Gardening: Grasslands grow in popularity


By Chris Dalzell

During the dry winter months control burns were undertaken by The Kloof Conservancy and eThekwini Municipality in several grasslands in the Kloof region.

With the onset of spring and the first rains these grasslands have come alive with many flowering species of not just grasses but other plants that require fire and smoke to initiate flowering.

The new trend in gardening, especially in the large estates around eThekwini, is grassland gardening.

Why? Ease of maintenance and water wise gardening.

Sadly, the grasslands that once covered most of KwaZulu-Natal have all but disappeared due to urban growth, and the demand for pulp and paper, exotic plantations and agriculture, especially sugar cane.

I have just been watching a most interesting programme on Netflix called Kiss the Ground which talks about the importance of soil, especially topsoil and how we over the past 80-100 years have lost, through bad farming practices, most of the topsoil that once covered the world. It talks about how we can reduce further loss of topsoil by correct farming practices through rotational grazing, planting trees and plants and not removing existing vegetation when planting a food crop or an ornamental garden.

All these gardening practices are not new and have been around for thousands of years.

We tend to be lazy and take short cuts so now is the time to make amends and do it right from the beginning. If you have Netflix please watch this programme.

So how do we go about creating a grassland garden?

It will probably be the easiest garden you will ever establish. It will require some initial work but once established will require little attention and maintenance.

Once a year you may have to cut the grass short to keep it under control and remove any dead grass from around the base of each plant.

Throughout the year different species of grassland plants will flower, creating interest throughout the year. That is why it is important to plant as many different species of grassland plants as possible. Rule number 1 is to prepare the soil correctly. Follow this process and in a short time you will have a mature grassland to enjoy this summer.

Examine the ground you would like to convert into a grassland.

Remove all alien and undesirable plants.

Either create your own compost or purchase a load of compost that contains well decomposed leaf matter, bark, and some animal manure. Spread evenly over the area and turn gently into the soil. Rake level.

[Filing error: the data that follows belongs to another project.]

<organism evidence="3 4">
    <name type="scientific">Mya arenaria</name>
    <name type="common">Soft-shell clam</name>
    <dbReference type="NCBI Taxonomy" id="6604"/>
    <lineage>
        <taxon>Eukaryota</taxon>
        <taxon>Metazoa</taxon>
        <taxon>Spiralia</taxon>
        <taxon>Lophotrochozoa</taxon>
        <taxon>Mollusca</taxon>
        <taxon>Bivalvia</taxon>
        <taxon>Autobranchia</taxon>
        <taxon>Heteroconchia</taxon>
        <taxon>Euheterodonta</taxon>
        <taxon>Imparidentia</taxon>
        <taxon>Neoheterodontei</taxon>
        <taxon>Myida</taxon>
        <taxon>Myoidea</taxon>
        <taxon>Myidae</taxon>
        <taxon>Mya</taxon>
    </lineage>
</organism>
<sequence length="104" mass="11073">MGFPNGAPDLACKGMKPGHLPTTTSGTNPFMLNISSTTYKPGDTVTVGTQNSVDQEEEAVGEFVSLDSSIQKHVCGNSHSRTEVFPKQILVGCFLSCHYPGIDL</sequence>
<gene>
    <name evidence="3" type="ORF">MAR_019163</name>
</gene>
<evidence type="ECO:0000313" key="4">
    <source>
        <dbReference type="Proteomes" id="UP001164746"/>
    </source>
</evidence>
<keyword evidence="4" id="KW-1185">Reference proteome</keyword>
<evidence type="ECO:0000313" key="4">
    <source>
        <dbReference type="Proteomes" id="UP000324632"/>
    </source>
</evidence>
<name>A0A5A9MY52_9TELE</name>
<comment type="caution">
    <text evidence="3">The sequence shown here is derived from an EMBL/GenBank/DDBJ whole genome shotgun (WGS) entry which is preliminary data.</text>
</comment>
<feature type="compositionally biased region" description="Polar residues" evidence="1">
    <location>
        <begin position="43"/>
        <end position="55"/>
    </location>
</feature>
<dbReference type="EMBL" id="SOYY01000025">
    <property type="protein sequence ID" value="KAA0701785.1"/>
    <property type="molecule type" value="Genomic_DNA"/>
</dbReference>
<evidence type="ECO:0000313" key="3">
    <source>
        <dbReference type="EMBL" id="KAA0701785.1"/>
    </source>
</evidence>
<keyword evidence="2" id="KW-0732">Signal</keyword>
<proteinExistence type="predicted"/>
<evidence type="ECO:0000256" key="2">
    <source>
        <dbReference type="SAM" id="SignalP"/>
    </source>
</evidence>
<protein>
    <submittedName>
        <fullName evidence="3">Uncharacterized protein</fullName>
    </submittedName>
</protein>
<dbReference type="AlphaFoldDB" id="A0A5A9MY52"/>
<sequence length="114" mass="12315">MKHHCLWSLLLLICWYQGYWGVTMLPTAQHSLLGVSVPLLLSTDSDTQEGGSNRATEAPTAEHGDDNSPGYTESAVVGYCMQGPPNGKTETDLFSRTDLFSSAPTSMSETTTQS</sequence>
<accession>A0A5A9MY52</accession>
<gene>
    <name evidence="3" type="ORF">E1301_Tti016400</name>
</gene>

Water well to settle the newly prepared flower bed. If the soil is wet, it also allows the newly planted plugs to obtain some moisture on the roots.

Add some structural plants, rock or driftwood to your grassland bed for a natural look and place grass plugs between them.

First, plant all your shrubs, bulbs, and structural plants. When a flower bed is empty is it easier to see where you would like to plant certain plants. Add some weathered rock and driftwood if available for a natural look.

In between the structural plants, space between seven to 10 grass plugs per metre square. If grasses are in a 2-litre plastic bags, then place five plants per metre square.

Create a pathway through the garden so you can take a walk through the grassland and if space allows then install a bench for you to sit and contemplate life in your quiet space.

Try to find some mulch like fallen leaves and spread over the soil surface to prevent erosion. This also prevents weeds growing and water evaporation.

Within a few months these grasses and plants would have grown to maturity, giving you a new maintenance free garden to enjoy.

Later in the year these grasses will produce seed for birds to enjoy. You have just created a garden and a haven for many bird and other insects to enjoy.

Listed below are plants you need to include in your grassland to establish an active grassland garden.

Aristida junciformis (Ngongoni grass)


Aristida junciformis (Ngongoni grass): Probably the most popular of all the ornamental grasses grown as quick growing either from plugs or packet material. If planted in spring these grasses will grow into a mature specimen within three months which is ideal for difficult rocky areas in your garden. Once established will require little water except the summer rain and will remain green in the summer months. In the cooler winter months it will turn a brown golden colour that looks like a lion’s mane.